Surprise! Hope Harrod reacts to the good-news ambush. (Emma Brown)

That happy ambush left Harrod a little teary as she stood before her students at John Burroughs Education Campus in Brookland.

Accompanying the mayor and chancellor into the classroom were Principal Mary Weston and a considerable entourage of folks snapping cellphone pictures.

Many of them were looking a little emotional, too. Harrod’s students were delighted, if a little gobsmacked, by the moment. “I want to cry, too,” one girl said.

Two other kids, asked for their response, just opened their eyes wide and let their jaws drop.

“I am very lucky to be in a position where I can show up every day and work with such wonderful kids,” Harrod said. “I love my job. I really love it.”

I wrote about Harrod’s class on the first day of school in August, and I’ve been returning every so often since then. Her students tend to learn a lot during their year with her, according to standardized test results, and I am interested to see what that learning looks like — especially in reading and writing.

It often looks like discussion and debate. Harrod, who’s been teaching 11 years, believes that students can articulate themselves more precisely in writing if they know how to articulate themselves in speech. So she often runs her classroom as a fifth-grade version of the seminars she took as a student at Sidwell Friends and Kenyon College, prodding her students to explore and challenge each other’s ideas.

Earlier this month, a vocabulary-building lesson turned into a debate about “reliable” and “loyal,” with one student arguing that they were near-synonyms and another objecting. The latter couldn’t quite say how the words were different. He struggled with a few false starts before Harrod jumped in.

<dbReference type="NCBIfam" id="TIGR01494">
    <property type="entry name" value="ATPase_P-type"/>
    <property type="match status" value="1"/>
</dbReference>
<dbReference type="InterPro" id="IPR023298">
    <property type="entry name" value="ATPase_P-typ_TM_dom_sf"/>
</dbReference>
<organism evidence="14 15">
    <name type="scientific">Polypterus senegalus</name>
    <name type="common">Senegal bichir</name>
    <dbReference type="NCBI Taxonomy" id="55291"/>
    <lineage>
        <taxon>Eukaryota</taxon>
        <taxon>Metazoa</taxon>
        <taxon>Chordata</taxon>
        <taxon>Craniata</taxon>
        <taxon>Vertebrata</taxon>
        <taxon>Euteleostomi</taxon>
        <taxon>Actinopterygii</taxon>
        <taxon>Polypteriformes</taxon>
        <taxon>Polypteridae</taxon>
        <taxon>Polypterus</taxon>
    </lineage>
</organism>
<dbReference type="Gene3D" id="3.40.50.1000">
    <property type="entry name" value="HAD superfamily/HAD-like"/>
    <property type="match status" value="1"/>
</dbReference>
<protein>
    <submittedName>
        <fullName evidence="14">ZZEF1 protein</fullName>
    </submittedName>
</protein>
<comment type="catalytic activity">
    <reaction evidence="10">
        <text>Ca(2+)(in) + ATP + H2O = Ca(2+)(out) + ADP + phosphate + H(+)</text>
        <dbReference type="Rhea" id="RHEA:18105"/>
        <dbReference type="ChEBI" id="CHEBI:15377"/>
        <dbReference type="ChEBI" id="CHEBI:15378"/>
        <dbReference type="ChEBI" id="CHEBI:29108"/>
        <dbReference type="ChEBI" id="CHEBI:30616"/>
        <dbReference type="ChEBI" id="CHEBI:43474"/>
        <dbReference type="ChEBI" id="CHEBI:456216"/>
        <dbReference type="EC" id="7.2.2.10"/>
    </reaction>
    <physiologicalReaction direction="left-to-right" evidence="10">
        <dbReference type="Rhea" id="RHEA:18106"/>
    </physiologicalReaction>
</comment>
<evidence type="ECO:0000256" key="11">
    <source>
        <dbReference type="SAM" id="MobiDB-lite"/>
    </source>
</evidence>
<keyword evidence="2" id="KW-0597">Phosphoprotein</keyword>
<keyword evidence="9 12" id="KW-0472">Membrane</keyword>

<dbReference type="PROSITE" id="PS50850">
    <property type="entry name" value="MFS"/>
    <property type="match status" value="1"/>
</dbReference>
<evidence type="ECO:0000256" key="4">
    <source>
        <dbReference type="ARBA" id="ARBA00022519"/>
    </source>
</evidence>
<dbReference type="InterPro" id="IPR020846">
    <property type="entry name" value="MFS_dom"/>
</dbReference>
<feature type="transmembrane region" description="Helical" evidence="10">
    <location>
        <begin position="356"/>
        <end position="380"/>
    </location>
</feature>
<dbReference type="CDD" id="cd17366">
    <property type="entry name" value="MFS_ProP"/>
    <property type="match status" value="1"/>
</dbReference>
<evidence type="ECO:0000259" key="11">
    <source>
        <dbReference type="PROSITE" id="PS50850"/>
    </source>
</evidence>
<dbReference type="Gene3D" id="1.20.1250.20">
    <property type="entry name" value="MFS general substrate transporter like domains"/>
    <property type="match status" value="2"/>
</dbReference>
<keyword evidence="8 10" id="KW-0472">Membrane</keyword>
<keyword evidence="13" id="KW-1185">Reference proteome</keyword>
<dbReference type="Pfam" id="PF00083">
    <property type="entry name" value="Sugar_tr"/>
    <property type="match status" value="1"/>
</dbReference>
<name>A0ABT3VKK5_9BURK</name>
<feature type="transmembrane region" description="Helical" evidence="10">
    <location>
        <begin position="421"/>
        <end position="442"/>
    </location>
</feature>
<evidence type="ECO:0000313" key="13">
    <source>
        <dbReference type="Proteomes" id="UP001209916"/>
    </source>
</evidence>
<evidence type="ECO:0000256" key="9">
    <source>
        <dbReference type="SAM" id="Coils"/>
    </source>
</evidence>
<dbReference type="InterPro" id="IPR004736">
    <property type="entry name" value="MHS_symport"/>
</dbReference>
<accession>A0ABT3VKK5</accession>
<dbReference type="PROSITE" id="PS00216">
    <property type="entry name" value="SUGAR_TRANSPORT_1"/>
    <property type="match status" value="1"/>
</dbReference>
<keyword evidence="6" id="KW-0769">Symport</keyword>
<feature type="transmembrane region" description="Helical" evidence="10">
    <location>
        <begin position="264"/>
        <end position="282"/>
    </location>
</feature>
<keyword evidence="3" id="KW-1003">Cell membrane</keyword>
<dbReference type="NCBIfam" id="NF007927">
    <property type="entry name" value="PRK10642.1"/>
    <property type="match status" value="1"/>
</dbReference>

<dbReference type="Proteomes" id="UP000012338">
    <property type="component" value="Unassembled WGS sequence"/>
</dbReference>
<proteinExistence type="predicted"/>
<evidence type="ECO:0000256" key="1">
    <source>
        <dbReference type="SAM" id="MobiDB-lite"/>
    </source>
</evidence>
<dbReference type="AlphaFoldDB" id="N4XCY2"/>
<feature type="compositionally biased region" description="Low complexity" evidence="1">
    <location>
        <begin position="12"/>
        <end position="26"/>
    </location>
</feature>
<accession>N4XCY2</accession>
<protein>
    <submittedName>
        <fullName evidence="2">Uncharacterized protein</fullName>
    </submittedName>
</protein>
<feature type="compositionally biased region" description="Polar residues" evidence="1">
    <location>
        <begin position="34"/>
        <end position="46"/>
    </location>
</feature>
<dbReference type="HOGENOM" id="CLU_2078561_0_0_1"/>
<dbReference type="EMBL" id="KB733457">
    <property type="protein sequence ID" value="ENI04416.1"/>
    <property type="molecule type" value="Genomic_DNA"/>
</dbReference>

“It’s fine that you were having a little bit of trouble,” she said. “I’m glad you started that conversation. In the spaces between words, in the shades of meaning between words — that’s where the critical thinking happens,” she said.

The award means a $10,000 check and an extra-bright spotlight at the school system’s Standing Ovation event, a celebration of teachers scheduled for later this month at the Kennedy Center.

This year’s principal of the year award winner is David Pinder, head of McKinley Technology High in Northeast, an application-only school that’s made huge gains on standardized tests in recent years. The U.S. Department of Education named McKinley Tech a National Blue Ribbon School this fall.

The recognition represents a redemption of sorts for Pinder. He was put on leave in 2011 after he was accused of doctoring 13 students’ transcripts to give them credit for courses they never took, ostensibly to inflate graduation rates. There were also questions about the mishandling of a $100,000 grant from AARP to the school.

Pinder was reinstated after an investigator admitted lying to an interview subject, compromising the probe.

The principal choked up Thursday, according to observers, when he was presented not only with the award, but with an offer to accompany the mayor to the next Nats playoff game.